Naphthalene

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Modified on 2009/10/14 21:45 by admin
Naphthalene is a white solid that is found naturally in fossil fuels. Burning tobacco or wood produces naphthalene. It has a strong, but not unpleasant smell.

The major products made from naphthalene are moth repellents. It is also used for making dyes, resins, leather, tanning agents, and the insecticide, carbaryl.

Exposure to naphthalene happens mostly from breathing air contaminated from the burning of wood or fossil fuels, industrial discharges, tobacco smoke, or moth repellents. Exposure to naphthalene is associated with anemia, damage to the kidneys, and, in infants, brain damage. Symptoms of acute exposure include headache, nausea, vomiting, diarrhea, malaise, confusion, jaundice, convulsions, and coma. Exposure to large amounts of naphthalene may damage or destroy some of your red blood cells. Cataracts have also been reported in workers acutely exposed to naphthalene by inhalation and ingestion. Recently, government researchers found that exposure to products that contain naphthalene may increase the risk of cancer. Naphthalene has been found in at least 536 of the 1,430 National Priorities List sites identified by the Environmental Protection Agency (EPA).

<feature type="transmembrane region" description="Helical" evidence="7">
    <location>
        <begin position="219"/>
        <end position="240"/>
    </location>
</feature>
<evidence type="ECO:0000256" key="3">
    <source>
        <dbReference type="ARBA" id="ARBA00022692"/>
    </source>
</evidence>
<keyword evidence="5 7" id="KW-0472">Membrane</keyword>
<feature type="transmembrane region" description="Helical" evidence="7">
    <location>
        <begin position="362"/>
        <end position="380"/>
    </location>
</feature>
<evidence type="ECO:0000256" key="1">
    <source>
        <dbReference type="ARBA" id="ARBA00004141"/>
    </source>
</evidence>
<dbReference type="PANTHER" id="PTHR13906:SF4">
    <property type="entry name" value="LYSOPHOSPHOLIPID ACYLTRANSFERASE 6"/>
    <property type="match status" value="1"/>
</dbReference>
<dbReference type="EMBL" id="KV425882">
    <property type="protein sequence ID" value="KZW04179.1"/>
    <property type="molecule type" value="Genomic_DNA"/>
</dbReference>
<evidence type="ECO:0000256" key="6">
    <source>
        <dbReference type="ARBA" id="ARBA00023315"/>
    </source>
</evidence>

See your doctor if you have experienced serious health problems because of naphthalene exposure. In addition, it may be important to contact an attorney who can help you protect your legal rights. Please keep in mind that there may be time limits within which you must commence suit.



See Also

  1. Toxic & Hazardous Substances
  2. Anemia
  3. Bladder Control & Urination Problems: Overview
  4. Blood Disorders: Overview
  5. Cataracts: Overview
  6. Coma: Overview
  7. Delirium: Overview
  8. Depression: Overview
  9. Diarrhea: Overview
  10. Fatigue: Overview
  11. Head & Brain Injury
  12. Headaches
  13. Jaundice
  14. Kidney Failure
  15. Nausea: Overview
  16. Seizures: Overview
  17. Sleep Disorders: Overview
  18. Naphthalene: Frequently Asked Questions
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